(WEHT)- Who really shot JFK? Are there aliens at Area 51? Is Bigfoot real? Not only do conspiracies come in all shapes and sizes, they’re also quite popular. A study from the University of Chicago shows that half of Americans believe in at least one conspiracy theory but that doesn’t mean everyone on board.
Evansville Fire Department Division Chief Mike Larson says he’s not a conspiracy theorist and instead lives “day by day.” German Township Fire Department Assistant Chief Tamara Carr says she doesn’t believe there are aliens at Area 51 or Bigfoot is real.
Jesse Fivecoate, who taught a class about conspiracies last Fall at Indiana University, says the theories offer more than just an explanation for strange events. Fivecoate says conspiracies offer people a means to understand an increasingly interconnected world that he says doesn’t always make sense.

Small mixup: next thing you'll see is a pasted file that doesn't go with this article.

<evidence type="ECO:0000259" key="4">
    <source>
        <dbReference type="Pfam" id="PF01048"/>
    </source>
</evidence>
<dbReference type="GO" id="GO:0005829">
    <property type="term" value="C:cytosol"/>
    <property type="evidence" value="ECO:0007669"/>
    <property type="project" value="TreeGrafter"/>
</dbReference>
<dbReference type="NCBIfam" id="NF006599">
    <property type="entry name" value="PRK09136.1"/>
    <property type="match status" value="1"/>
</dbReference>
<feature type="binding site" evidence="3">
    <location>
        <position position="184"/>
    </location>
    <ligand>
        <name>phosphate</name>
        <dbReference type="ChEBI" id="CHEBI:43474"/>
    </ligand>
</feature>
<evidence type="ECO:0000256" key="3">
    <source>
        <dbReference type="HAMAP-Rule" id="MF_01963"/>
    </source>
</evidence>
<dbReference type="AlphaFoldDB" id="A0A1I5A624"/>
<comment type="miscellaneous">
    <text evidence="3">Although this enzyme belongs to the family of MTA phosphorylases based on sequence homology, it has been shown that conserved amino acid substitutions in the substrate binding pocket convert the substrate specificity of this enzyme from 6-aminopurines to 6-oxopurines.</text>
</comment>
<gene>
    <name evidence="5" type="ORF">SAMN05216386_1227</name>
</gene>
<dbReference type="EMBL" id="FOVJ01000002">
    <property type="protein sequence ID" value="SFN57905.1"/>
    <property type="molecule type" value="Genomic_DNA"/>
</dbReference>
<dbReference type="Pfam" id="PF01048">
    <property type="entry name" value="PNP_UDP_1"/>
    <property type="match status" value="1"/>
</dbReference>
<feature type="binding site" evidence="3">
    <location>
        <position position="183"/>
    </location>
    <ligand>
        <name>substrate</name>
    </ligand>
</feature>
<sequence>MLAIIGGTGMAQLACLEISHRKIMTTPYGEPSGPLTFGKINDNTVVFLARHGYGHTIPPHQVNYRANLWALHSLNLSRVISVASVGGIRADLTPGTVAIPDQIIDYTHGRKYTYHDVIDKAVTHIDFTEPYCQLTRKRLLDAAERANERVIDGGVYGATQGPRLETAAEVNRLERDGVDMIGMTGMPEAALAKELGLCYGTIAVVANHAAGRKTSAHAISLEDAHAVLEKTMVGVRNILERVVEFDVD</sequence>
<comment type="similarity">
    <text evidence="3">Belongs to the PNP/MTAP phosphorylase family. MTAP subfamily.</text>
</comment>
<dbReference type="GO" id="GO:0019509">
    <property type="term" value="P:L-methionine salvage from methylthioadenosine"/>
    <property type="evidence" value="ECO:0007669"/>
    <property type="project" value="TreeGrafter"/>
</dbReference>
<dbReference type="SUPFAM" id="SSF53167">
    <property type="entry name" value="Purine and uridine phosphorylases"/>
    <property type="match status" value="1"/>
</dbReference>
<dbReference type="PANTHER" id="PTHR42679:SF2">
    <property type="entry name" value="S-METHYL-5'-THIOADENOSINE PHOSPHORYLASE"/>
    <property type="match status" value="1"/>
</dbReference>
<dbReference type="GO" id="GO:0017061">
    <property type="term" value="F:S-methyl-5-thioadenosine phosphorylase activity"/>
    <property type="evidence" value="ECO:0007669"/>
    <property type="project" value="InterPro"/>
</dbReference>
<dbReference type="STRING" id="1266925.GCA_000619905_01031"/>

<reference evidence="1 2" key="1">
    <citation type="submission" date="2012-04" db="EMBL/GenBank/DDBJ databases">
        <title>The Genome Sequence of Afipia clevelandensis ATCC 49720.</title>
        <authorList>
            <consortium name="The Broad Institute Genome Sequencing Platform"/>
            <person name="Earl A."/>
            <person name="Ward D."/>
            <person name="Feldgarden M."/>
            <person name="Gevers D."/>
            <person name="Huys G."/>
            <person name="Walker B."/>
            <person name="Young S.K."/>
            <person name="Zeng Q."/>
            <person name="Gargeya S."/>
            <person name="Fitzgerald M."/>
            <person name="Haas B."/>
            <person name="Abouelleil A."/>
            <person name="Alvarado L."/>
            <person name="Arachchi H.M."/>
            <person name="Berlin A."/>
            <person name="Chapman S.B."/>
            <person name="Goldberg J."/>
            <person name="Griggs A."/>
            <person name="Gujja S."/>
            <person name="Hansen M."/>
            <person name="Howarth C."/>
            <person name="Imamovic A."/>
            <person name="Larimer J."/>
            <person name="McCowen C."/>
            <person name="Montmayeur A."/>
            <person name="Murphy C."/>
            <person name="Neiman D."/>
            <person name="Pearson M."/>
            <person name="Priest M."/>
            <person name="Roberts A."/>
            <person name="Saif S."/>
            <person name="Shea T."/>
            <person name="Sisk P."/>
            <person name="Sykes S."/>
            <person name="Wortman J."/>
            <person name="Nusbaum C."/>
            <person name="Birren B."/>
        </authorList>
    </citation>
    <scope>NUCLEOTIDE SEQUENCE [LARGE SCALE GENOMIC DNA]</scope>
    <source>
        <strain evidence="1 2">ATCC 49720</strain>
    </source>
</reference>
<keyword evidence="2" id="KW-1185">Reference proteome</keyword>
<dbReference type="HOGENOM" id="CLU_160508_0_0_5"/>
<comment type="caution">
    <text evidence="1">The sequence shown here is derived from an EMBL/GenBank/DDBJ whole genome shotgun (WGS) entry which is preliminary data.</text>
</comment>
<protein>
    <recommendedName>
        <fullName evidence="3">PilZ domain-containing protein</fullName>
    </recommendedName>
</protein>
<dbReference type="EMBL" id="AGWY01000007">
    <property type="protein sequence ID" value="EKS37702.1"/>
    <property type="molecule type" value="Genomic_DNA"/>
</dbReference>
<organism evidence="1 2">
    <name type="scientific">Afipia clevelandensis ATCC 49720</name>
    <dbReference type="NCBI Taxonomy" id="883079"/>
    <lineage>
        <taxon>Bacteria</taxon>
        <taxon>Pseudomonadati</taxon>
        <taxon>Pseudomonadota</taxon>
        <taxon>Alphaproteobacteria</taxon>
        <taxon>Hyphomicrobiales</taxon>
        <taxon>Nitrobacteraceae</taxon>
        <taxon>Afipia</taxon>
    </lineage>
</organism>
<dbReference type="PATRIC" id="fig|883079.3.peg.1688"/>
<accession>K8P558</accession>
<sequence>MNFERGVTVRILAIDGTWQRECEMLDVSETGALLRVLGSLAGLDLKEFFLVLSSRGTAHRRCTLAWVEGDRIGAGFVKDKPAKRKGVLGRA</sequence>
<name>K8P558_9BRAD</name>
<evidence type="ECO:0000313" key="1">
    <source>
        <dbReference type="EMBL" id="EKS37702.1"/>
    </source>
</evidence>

Fivecoate warns, however, that intensely following a conspiracy theory could severely impact someone’s mental health and perhaps lead to psychosis. In 2016, a North Carolina man fired a gun inside a Washington D.C. pizza parlor at the center of a conspiracy theory, though no one was injured.
Vanderburgh County Commissioner Jeff Hatfield says every American should be concerned about the growth of conspiracy theories, especially those surrounding the 2020 election. Hatfield adds that more should be done through history and civics education to combat the spread of conspiracy theories.
(This story was originally published on February 26, 2021)